A very special one. Because experiments require a variety of different time resolutions and exposure levels, and because the electron gun performance is much, much better for pulses that have flat temporal profiles, Movie Mode DTEM uses a laser system based on an arbitrary waveform generator (AWG). Such a laser can put out virtually any temporal pattern of pulses and, moreover, can produce optimally shaped pulses so that the electron pulses have flat temporal profiles. Further, each pulse has to have enough ultraviolet photons to produce roughly one billion electrons at the cathode, which means that the laser has to be quite powerful. All of this is controlled in a central computer program that coordinates the pulse trains, deflector switches, and drive laser.
Are the arbitrary temporal profiles really so important?
Yes, they really are. A lot of Movie-Mode DTEM experiments use rather long laser pulses, sometimes even as long as one microsecond. Given the nonlinearity and hysteresis in complex high-energy pulsed lasers, a pulse that’s shaped as a one-microsecond flat-top profile will look like absolutely nothing of the kind after it’s gone through a few stages of laser amplification and frequency conversion. Typically you won’t really have a microsecond pulse at all at the end. Rather, you’ll have a nanosecond-scale pulse with a long tail and an extremely intense initial rise that threatens to damage optics, not to mention the electron gun, unless you reduce the overall intensity considerably. As a result you get poor total electron counts and very poor effective source brightness.
Is DTEM compatible with other in situ techniques?
Yes, if the driving forces can be triggered on the appropriate time scales. DTEM has been combined with liquid and gas environmental systems. It has also been combined with resistive heating, for example preheating the entire sample to some initial condition and then using the sample drive laser to quickly heat a small region of it just above the temperature where the process of interest occurs. There are many potential combinations that can be developed for specific applications.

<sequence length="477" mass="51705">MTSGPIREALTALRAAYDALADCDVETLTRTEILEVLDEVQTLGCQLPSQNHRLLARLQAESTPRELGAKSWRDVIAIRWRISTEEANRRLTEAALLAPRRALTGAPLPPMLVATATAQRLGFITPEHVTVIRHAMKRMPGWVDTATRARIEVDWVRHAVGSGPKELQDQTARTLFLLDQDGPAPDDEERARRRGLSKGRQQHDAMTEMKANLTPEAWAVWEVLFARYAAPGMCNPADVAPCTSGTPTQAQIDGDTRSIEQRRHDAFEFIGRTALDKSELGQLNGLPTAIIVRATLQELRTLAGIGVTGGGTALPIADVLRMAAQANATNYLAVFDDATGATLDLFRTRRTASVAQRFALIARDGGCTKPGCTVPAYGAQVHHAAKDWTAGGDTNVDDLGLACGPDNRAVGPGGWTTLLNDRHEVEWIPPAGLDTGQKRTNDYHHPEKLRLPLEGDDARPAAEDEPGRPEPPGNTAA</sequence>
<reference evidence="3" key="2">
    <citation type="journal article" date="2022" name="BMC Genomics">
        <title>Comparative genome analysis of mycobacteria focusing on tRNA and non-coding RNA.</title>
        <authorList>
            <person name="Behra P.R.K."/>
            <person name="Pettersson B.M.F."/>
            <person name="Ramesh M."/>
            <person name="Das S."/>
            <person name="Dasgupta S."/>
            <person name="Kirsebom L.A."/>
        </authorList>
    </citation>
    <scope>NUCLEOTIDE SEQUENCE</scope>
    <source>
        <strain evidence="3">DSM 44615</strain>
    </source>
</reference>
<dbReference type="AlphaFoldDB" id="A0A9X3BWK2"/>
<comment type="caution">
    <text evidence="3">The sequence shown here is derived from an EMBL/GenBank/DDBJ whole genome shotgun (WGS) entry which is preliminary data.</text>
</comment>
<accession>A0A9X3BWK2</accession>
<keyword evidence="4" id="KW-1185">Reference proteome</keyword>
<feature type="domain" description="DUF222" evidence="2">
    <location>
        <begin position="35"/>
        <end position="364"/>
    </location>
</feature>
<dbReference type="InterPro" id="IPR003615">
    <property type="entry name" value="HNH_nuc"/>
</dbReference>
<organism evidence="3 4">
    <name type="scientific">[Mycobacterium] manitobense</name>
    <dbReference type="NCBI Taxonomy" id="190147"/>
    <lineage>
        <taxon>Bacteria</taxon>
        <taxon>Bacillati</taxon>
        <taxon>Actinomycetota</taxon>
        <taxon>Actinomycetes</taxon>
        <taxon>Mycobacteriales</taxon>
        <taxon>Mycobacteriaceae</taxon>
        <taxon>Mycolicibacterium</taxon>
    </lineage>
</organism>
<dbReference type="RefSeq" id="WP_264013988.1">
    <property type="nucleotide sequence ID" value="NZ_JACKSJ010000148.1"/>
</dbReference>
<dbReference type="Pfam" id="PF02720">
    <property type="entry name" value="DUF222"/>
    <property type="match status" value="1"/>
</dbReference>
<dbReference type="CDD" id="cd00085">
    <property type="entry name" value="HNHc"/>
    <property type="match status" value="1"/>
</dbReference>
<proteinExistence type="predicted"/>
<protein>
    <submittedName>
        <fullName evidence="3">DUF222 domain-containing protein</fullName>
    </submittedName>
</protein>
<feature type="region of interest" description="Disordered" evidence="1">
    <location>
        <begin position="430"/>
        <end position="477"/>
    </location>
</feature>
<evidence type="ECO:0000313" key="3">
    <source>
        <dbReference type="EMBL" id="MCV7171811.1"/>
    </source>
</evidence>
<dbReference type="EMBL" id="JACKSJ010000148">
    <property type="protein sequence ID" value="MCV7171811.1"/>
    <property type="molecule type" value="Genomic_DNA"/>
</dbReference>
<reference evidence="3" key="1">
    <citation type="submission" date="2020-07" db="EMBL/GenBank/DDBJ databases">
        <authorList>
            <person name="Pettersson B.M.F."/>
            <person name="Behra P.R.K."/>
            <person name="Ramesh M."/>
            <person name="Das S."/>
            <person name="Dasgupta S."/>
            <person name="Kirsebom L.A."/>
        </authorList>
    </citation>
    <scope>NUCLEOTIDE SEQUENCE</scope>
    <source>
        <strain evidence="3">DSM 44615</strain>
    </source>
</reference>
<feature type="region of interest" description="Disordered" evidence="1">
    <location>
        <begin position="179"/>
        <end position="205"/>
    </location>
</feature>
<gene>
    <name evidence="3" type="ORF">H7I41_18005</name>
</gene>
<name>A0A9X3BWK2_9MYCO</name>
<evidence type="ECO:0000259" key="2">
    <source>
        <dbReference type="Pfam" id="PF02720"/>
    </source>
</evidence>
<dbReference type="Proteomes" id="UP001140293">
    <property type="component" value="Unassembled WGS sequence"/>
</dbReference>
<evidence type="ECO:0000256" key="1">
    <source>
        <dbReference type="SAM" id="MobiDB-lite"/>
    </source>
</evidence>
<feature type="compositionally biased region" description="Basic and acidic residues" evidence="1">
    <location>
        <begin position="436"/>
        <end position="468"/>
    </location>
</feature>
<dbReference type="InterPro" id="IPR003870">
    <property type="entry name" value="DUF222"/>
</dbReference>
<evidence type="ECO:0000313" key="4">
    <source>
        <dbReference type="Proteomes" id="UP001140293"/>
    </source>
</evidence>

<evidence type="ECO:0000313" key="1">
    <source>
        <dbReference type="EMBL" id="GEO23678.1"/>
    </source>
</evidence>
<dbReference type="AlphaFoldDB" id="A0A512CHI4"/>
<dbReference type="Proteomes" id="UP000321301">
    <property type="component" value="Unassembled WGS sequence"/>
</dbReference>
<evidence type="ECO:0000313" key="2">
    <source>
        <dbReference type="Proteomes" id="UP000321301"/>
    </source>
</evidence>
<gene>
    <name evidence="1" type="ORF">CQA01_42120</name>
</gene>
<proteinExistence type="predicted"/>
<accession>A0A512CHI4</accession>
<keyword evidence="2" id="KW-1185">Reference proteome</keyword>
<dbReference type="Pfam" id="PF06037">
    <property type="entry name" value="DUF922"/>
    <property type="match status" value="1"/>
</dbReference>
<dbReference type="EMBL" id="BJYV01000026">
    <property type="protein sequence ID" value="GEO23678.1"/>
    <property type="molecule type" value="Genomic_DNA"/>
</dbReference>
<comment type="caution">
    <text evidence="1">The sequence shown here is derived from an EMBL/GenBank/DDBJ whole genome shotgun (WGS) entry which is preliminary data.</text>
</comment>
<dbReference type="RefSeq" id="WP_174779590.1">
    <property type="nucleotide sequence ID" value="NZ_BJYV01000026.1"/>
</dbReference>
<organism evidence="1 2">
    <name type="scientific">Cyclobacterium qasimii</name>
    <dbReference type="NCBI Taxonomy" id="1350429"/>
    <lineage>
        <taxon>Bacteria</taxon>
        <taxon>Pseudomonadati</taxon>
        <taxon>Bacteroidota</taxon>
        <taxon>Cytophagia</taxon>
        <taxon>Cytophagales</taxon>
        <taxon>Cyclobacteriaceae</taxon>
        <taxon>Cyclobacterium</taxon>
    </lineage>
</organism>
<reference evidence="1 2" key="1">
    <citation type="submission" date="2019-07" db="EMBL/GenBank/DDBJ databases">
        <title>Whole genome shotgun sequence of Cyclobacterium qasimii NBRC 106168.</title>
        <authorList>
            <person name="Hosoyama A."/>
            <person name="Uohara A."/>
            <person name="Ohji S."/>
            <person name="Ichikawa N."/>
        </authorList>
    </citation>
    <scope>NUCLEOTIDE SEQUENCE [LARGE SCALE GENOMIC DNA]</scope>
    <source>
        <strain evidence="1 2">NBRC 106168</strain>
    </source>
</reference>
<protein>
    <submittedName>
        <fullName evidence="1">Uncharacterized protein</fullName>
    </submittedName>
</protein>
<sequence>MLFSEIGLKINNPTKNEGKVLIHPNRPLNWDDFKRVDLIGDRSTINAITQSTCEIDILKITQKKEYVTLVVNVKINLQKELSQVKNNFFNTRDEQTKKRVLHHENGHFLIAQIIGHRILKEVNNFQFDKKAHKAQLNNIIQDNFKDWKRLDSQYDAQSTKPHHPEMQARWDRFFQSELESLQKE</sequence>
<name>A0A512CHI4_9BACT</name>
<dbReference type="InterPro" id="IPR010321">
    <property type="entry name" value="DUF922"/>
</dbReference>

What is stroboscopic TEM (also called Ultrafast TEM or UTEM)?
UTEM is a technique for studying reversible processes, for example electronic/plasmonic/photonic excitations and certain kinds of phase transformations, in a TEM. Because the process can be repeated many times, each image (or spectrum, or diffraction pattern) can be produced by accumulating signal from many thousands or millions of individual cycles. This allows measurements with atomic spatial resolution and picosecond temporal resolution.
What are some typical applications of DTEM and UTEM?
DTEM excels at the kinds of processes often studied in materials science and materials chemistry, including solid- and liquid-state chemical reactions, microstructural evolution, irreversible phase transformations and their effects on microstructure, and nanoparticle sintering. UTEM is typically aimed more at applications with a materials physics flavor, including plasmonics and reversible phase transformations governed largely by electronic processes (such as charge density wave formation and ferroelectric transformations). The field is still young, and many more applications—especially in biological sciences—are expected to emerge in coming years.
Can a single instrument be configured for both DTEM and UTEM?
Yes! In fact, apart from the choice of lasers and the details of the experimental procedures, the two techniques have so much in common that a single instrument, called a “UDTEM” for “Ultrafast and Dynamic Transmission Electron Microscope,” can achieve excellent performance in both operating modes.
Where can I find more information?
Visit www.ides-inc.com, or contact us at firstname.lastname@example.org.
Who wrote this FAQ list?
Bryan Reed, Chief Technology Officer of IDES. You can contact me at email@example.com.